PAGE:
Aad each Coapeeaaan a witty did lb General Implore:
Tell a Iftben at that battle, 'mid lb baomlaf aad the
Vtt oa (u-bMi at la aaddM, wall the toapoet rfd
Aaawet'd a: ! dra't remember-mijot bar been."
Only tbU, aad attblnf mor.
"By U trnta whiek la ttaal, by th Dei that at diarnel.
By cat Aknaaa patataal. General, w the Implore,
TU the trath aad abaa tb Devil, panat of old Jan, aad
Giv a so aot of lath drivel. Tell aa, wart tbe oa
lb shore T"
"Don't remember aifht hav beea" that ipeke he
o'er aad o'er.
Only thia, aad nothing aot. ,
"Oa that day, air, bad yoa teen a pa-boat of th nam
In aa aaahoTaj to ecrtea a maa from daarer so tb
Waa a man aboat year iachaa, amokioj with thou two
French Frincee,
With a eaatioa which evlncea car for tub a prda-de-corpat
Were yoa that man on th fon-bettl" "Don't remem
ber miibt hav been." Th bore!
Only thli, and notbTas mora.
-not.viBiioaK-ieTT SJcaAcrmcy.
George Sennott, of Boston, illustrated
s speecn ai itoxoury, Massachusetts, a
few daya ago, by thia little parable :
One freezing February morning, a ne
gro hawked mutton-pies in a basket
round Faceuil Hall Square, roaring out,
" Hot mutton-pies I Hot mutton-piea 1"
A teamatsr bought and tried (o bite one,
but found it frozen as hsrd as the curb
stone. "What do you call them bot for?
yon black and blue swindler!" yelled
the teamster to the ehivering pieman,
" Wy-wy a white man guv 'em to me
bot dia mornin' day waa hot wen I got
'em dis mornin' I" "Well, von old
fool, it didn't takejten minutes to freeze
them in that old basket. Why call them
hot now?"" n Wy God brass yon, tfaf
at namr ob 'ear, do' nam- ob 'em I it 1
didn't holler de ''got name, nobody
wonld tet& tn. Yon want; ms to boiler
fat presy I a'postf No, Ss! You
W-U . .WW. U. W.. W.V.J .
Tbcrft is with- the Democratic party.
They received from Jefferson and Jack
son, ss a free gift, tbair principles. Those
gifts they meanly put np for esle, and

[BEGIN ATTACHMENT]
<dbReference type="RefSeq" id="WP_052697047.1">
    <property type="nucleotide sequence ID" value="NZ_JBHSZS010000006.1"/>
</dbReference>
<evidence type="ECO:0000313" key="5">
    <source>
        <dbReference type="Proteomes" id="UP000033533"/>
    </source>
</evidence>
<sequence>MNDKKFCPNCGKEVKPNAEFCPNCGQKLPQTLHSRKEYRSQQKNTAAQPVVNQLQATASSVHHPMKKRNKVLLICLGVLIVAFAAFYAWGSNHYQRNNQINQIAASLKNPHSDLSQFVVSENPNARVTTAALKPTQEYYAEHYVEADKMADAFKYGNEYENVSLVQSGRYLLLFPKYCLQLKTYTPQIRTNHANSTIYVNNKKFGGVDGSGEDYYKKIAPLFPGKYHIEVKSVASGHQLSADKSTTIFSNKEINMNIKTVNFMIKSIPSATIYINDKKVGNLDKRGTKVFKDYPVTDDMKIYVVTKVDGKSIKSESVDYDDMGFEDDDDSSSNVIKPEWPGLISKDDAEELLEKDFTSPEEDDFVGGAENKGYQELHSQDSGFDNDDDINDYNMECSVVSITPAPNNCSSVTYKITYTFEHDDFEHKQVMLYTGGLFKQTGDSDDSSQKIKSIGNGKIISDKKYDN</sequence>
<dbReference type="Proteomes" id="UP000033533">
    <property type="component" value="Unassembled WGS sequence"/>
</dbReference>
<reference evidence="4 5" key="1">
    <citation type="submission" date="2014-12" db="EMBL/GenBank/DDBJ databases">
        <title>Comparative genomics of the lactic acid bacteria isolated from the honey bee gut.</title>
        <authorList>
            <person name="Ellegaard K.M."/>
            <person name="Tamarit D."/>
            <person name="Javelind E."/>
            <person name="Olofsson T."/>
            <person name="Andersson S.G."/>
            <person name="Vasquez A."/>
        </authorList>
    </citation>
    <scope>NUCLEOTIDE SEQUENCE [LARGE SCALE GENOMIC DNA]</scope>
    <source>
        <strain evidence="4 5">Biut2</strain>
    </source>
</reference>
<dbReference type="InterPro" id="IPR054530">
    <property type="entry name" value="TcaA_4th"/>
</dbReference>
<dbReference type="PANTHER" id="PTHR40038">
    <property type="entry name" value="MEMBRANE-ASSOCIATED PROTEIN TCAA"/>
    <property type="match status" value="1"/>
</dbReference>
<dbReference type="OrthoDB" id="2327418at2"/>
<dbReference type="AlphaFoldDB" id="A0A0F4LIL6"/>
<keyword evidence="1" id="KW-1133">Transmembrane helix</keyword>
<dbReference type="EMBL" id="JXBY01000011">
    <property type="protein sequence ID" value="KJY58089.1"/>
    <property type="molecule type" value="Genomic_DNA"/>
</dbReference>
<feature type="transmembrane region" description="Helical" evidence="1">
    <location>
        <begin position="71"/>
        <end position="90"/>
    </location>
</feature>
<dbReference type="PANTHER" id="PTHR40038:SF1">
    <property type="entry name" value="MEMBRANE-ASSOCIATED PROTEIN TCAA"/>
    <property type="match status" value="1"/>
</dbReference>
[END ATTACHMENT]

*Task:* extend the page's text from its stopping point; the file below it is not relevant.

hawk around in tbe deadly market of
alavery, to frevze up in their ahabby old
party basket. They roar out, " Demo
cratic principles 1 Democratic princi
ples!" for sale being understood. And
whan yen pay tha price of your vote for
them, you find alavery benumbing your
fingers, paralyzing yonr tongue, contract
ing yonr heart, and turning your stom
ach. Ask the swindlers why they csll
sach stuff Democracy, and they tall yon
blandly that Mr. Jefferson gere them tbe
original article that, they have kept it
ever since tbst it is just as good as new,
only not quite so wsrin perhaps and
that yon really mustn't quarrel with tbe
pitman, for wbat ha. calls it is its -name.
If yon wsnt it more Democratic, you
may take it home to your own State and
warm it ; bnt in tbe meantime don't in
terrupt the tlavtt.
Wben Farragnt. wss notified of the
surrender, ha seat an officer off to receive
Buchanan's sword. On learning of Buc
haaan'a woand, an officer asked Farragnt
if be would" go off and see him. Farragnt
looked along bia decks, strewn with dead,
dying and mangled comrades, aad. red
witb tbe blood, of others' who had fallen
and beea removed, and than replied:
"With these brave men before me, killed
and mangled by him, I consider him but
ray enemy. I want nothing to do witb
him." . .
- ; I J
Punch. lets us into the secret, of Gari-
baldrs sudden eruption aad evasion from
Britain. One waa this: Msrtin Farquar
Tapper wss preparing to spesk an ode to
bim, composed for tha occasion. No
wonder be ran 1 Another waa, " being
peatered, by ladies for autographs and
other memorials. At the time ha depart
ed, he had already, consumed three mat
trasses sending ladiae locks of his hair."
' Sergeant, "yon have' coma home, I
suppose, to vote tha Democratic ticket,"
aaid a merchant in Hew Bedford to a
veteran who entered hia atore..
" I bava bean abootiag Democrats for
three years," aaid the soldier. "I-am
aot ia tbe habit of voting for tin gtBie I
1 A Vermont soldier, than soliloquized
orer a Democratic tote' that was "pressed
npon him on election dsy: "What a fool
I shonld be, to go down andfigbt the
rebele for three years with my musket,
sad come bare to stab' myself ia tbe back
witb a pieee of paper like that 1"
Why are greea-backs mora valuable
tkaa gold, evea at its present price?
Brcaase, when yoa pat f. greea-back ia
yonr pocket, ytra eloabla it; aad-wkea
yoa Uka'H out agaia, you. find Uia
Wkyk GaamlShcraiaa likaa.aaU-
bratad kizbwavmaa?
1 Because ba is BoWa lood
WKat Is sa rferkenv4t
.The New York Timee gives, tha W-"
lowing definition of tha genua copper
head: - j?
The copperhead glorias in being afraid.
Ha flaunts his cowardice and imbecility
under ibe nose of the whole .civfltaetl
world; He confeasea with pride'that ika
slaveholders bava beaten aad eowad artm.
He acknowledges that.k if apart'laar
waicn. maxas torn mva taaai au Usey ask.
and glories in It :HeteHs" yoa" with a
chuckle wbst Davis wants, and what Lea
will have, and what Beauregard won't ga